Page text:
Estimate how many barbers in Chicago? Since they covered 100 m in 10 seconds, each meter takes about 0.1 seconds. The answer is c because they are within roughly 1 meter (half Donovan’s height).

I started by assuming a typical person gets a haircut every two months. Next I assumed that a barber could give about 4 haircuts/hr or 20/day or 100/week or 400/month or 800/every two months. I rounded this off to about 500/every two months since there may be times when the barber doesn't have customers. So a barber could take care of about 500 customers and then they would all come back again. There are about 3 million people in Chicago proper and 8 million in the metropolitan area so I picked an average of 5 million to represent Chicago. That means about 5x106 / 500 or 104 or 10,000 barbers. This is just an estimate and may be off by a factor of 10 either way given all the questionable assumptions!

A Google search listed 1711 barbers around Chicago. two months. Next I assumed that a barber could give about 4 haircuts/hr or 20/day or 100/week or 400/month or 800/every two months. I rounded this off to about 500/every two months since there may be times when the barber doesn't have customers. So a barber could take care of about 500 customers and then they would all come back again. There are about 3 million people in Chicago proper and 8 million in the metropolitan area so I picked an average of 5 million to represent Chicago. That means about 5x10

Ch1-7 Scalars and Vectors two months. Next I assumed that a barber could give about 4 haircuts/hr or 20/day or 100/week or 400/month or 800/every two months. I rounded this off to about 500/every two months since there may be times when the barber doesn't have customers. So a barber could take care of about 500 customers and then they would all come back again. There are about 3 million people in Chicago proper and 8 million in the metropolitan area so I picked an average of 5 million to represent Chicago. That means about 5x10

- A scalar is a pure number. What are some examples?
- A vector has magnitude (value) and direction. What are some examples?
- The magnitude of a vector could be considered a scalar.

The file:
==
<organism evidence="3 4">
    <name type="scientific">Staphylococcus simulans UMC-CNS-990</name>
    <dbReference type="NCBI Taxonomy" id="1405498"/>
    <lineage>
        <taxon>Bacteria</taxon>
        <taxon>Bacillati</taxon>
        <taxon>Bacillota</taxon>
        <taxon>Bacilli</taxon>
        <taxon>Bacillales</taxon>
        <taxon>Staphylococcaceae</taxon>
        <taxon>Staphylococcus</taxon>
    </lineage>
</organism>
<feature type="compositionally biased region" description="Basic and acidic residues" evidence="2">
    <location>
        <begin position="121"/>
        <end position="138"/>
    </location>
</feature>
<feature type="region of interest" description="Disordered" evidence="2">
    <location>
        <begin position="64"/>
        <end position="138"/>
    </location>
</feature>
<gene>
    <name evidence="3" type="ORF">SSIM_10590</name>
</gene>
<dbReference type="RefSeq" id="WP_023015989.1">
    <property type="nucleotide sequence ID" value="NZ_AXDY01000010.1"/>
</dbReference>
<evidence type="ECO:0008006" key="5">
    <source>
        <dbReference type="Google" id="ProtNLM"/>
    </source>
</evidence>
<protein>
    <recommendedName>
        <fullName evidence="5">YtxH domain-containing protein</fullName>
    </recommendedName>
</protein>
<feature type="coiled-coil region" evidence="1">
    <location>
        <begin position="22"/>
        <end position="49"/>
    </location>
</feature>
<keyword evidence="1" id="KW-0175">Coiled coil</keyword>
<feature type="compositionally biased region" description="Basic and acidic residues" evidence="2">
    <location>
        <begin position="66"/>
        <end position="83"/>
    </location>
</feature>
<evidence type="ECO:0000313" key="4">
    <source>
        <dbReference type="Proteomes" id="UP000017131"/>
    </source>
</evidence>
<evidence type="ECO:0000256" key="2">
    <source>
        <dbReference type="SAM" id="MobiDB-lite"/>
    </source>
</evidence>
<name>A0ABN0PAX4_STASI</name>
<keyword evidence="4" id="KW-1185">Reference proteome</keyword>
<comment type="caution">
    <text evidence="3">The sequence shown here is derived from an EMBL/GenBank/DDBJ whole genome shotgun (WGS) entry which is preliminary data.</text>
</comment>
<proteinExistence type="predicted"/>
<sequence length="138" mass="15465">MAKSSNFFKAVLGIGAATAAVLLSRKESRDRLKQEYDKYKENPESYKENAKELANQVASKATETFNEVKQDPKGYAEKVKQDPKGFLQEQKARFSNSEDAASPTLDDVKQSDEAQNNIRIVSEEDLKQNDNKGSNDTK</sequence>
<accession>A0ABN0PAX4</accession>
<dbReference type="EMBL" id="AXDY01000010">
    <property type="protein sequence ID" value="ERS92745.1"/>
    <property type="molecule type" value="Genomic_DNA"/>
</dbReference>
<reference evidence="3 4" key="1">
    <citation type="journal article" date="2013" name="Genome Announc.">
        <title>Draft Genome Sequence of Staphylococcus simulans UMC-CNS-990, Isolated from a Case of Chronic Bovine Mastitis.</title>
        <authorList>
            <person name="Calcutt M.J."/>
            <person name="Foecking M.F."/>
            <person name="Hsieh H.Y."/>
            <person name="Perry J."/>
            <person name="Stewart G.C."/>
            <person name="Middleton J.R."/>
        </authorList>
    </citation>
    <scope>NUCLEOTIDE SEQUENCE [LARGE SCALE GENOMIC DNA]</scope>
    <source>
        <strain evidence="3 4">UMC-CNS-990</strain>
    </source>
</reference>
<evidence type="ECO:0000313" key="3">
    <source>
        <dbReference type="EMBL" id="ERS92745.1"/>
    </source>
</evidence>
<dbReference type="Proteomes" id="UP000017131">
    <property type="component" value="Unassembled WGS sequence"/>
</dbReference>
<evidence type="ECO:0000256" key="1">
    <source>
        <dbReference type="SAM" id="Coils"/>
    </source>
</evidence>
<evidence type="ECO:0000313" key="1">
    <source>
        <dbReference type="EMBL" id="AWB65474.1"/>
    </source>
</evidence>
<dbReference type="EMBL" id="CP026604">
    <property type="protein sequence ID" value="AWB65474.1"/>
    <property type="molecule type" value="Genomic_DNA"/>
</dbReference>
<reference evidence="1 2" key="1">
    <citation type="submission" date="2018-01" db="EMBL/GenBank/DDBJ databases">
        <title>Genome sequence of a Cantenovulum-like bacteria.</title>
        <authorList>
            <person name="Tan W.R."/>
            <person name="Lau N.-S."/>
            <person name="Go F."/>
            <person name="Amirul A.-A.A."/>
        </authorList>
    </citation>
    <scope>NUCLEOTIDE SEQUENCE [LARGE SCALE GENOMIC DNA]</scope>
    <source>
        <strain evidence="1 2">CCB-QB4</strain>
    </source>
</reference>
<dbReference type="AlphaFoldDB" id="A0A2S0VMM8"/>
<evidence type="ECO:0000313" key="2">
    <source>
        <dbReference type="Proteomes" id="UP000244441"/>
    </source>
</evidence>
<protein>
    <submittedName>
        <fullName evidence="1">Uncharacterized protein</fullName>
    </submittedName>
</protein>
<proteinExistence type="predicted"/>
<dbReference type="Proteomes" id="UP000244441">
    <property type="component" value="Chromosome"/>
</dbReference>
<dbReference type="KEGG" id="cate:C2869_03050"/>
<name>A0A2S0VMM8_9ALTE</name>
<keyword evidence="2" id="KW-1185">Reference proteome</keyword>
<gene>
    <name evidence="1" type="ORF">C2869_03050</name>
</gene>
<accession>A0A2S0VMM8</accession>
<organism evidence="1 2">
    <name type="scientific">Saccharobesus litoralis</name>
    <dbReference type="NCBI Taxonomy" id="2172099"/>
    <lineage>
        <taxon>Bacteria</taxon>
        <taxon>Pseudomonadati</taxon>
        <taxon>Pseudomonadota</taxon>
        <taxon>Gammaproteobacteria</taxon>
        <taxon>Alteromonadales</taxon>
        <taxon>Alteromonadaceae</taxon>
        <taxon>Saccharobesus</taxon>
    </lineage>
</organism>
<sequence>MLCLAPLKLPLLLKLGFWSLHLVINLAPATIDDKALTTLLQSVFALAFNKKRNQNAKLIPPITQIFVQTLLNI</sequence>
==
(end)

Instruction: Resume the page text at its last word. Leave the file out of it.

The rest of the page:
Ch1-8 Problem Solving two months. Next I assumed that a barber could give about 4 haircuts/hr or 20/day or 100/week or 400/month or 800/every two months. I rounded this off to about 500/every two months since there may be times when the barber doesn't have customers. So a barber could take care of about 500 customers and then they would all come back again. There are about 3 million people in Chicago proper and 8 million in the metropolitan area so I picked an average of 5 million to represent Chicago. That means about 5x10

- Read the problem carefully.
- Sketch the system.
- Visualize the physical process.
- Strategize.
- Identify appropriate equations.
- Solve the equations.
- Check your answer.
- Explore limits and special cases.

Ch1-8 Problem Solving two months. Next I assumed that a barber could give about 4 haircuts/hr or 20/day or 100/week or 400/month or 800/every two months. I rounded this off to about 500/every two months since there may be times when the barber doesn't have customers. So a barber could take care of about 500 customers and then they would all come back again. There are about 3 million people in Chicago proper and 8 million in the metropolitan area so I picked an average of 5 million to represent Chicago. That means about 5x10

Do P1.39 (p. 16) N = number of beats

B = beats/second T = time

Mechanics two months. Next I assumed that a barber could give about 4 haircuts/hr or 20/day or 100/week or 400/month or 800/every two months. I rounded this off to about 500/every two months since there may be times when the barber doesn't have customers. So a barber could take care of about 500 customers and then they would all come back again. There are about 3 million people in Chicago proper and 8 million in the metropolitan area so I picked an average of 5 million to represent Chicago. That means about 5x10

Study of forces and energy and motion.

- Force is an agent of change.
- Energy is a measure of change.

Download Presentation

Connecting to Server..